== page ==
Non-playable danmaku test / simulation programmed in Visual C++ and DirectX c 9.0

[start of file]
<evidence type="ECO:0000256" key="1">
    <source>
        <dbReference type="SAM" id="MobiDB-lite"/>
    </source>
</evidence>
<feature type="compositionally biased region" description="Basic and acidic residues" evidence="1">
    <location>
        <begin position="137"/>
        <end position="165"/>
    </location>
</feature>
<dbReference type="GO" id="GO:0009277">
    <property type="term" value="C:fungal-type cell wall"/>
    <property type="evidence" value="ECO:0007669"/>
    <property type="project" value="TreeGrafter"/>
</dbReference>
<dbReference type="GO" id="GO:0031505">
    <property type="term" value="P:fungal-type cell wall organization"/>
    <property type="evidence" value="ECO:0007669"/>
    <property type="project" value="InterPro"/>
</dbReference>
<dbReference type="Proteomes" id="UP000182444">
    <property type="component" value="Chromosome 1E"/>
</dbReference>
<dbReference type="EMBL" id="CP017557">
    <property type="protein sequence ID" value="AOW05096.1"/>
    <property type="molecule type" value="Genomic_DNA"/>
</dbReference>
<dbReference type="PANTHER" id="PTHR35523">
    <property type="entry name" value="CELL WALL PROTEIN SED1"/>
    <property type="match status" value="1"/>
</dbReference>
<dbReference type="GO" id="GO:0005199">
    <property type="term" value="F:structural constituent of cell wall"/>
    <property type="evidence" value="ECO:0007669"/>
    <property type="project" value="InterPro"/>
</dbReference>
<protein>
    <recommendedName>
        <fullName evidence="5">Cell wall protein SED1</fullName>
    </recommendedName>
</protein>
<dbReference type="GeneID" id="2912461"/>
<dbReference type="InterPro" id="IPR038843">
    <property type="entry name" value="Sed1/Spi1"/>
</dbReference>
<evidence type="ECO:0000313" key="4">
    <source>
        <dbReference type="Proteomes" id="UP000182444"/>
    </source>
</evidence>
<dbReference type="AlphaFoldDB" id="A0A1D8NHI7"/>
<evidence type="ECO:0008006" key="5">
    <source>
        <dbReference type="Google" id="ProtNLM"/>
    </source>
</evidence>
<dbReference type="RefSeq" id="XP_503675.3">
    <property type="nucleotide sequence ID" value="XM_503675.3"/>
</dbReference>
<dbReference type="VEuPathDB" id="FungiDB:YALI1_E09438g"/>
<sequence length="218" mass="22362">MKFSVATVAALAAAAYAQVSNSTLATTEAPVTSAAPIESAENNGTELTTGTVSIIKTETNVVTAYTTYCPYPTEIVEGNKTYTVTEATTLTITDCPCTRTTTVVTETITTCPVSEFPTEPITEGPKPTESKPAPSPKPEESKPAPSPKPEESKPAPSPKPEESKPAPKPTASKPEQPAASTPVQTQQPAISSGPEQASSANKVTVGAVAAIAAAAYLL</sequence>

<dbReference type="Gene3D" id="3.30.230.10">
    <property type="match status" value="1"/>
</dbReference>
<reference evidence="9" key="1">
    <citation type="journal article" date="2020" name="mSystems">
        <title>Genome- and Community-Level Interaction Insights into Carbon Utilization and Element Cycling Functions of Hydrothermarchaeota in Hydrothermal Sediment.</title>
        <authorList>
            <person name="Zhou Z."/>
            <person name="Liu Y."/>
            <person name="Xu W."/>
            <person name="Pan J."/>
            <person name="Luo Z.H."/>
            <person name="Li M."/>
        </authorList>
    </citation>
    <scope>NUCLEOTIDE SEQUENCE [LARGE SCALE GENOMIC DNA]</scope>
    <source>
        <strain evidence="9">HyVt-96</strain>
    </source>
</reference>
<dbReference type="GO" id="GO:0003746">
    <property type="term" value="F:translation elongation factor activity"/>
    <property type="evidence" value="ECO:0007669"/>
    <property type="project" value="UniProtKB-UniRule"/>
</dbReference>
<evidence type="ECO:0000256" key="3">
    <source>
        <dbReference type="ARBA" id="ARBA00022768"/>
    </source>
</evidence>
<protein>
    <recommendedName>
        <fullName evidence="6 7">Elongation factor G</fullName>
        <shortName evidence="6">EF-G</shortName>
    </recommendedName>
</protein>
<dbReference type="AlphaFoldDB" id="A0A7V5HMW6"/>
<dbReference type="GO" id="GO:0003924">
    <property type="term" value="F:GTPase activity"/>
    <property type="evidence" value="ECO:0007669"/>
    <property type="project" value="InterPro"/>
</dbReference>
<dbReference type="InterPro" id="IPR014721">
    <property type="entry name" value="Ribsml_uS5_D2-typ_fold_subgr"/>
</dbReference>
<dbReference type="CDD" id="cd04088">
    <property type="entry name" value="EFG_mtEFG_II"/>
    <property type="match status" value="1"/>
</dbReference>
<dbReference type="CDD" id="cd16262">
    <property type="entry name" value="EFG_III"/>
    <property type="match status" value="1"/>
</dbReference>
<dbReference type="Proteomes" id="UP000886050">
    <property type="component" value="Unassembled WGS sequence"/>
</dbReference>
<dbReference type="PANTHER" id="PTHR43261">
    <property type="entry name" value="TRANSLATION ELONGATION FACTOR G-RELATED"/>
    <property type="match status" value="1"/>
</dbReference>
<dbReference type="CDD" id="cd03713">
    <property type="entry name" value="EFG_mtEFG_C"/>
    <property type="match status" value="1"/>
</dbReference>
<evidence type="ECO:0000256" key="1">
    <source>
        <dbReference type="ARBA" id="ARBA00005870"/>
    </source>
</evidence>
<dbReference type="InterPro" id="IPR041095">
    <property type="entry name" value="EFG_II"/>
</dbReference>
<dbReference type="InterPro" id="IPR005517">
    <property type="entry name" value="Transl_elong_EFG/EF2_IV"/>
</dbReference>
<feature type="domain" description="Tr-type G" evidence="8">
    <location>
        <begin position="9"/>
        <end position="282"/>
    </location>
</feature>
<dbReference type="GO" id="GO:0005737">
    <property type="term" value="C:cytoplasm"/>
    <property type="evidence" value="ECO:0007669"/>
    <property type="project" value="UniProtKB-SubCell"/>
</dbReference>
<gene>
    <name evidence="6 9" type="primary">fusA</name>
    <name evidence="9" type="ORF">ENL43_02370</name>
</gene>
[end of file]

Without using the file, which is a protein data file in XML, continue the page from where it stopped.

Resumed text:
The ‘Apollo’ game center near Abeno Station in Osaka is indistinguishable from dozens of others scattered throughout urban Japan, yet is no less compelling for this fact: as far as total sensory environments go, there are few things like it, and the over-abundance of loudly competing sound sources makes it is easy for one to get ‘lost’ in here even with an easily understood floor plan. To that end, the game consoles in this establishment are organized by genre in their own compact micro-districts or “functional clusters” of three or four (an organizational strategy that is seemingly carried out on a much grander scale by Japan’s urban planners.) Slinking gradually from the main entrance to the rear of the establishment, I first have to navigate past a throng of uniformed high school students watching intently as one of their representatives dances for his life on the one-man stage of a Dance Dance Revolution spinoff. Similar dramatic scenes play out on the nearby musical instrument simulators, with wide-eyed and spiky-maned boys proving themselves to their peers by banging stacatto rhythms on replicas of wa-daiko drums, or shredding away on pushbutton-powered guitars. The crowd noticably thins out as I reach a room separated from all this energy expenditure, where an older and more sedentary gaming constituency - either oblivious or indifferent to the hyperactivity in the adjacent room - sits tranquilly in front of tooth enamel-white game consoles housing mah-jongg simulations or nostalgic arcade hits from the country’s sorely missed “bubble” decade. They languidly go about their business while enjoying canned coffees and Seven Stars cigarettes, sitting in close proximity yet effectively isolated in their private capsules of shuddering screen glow.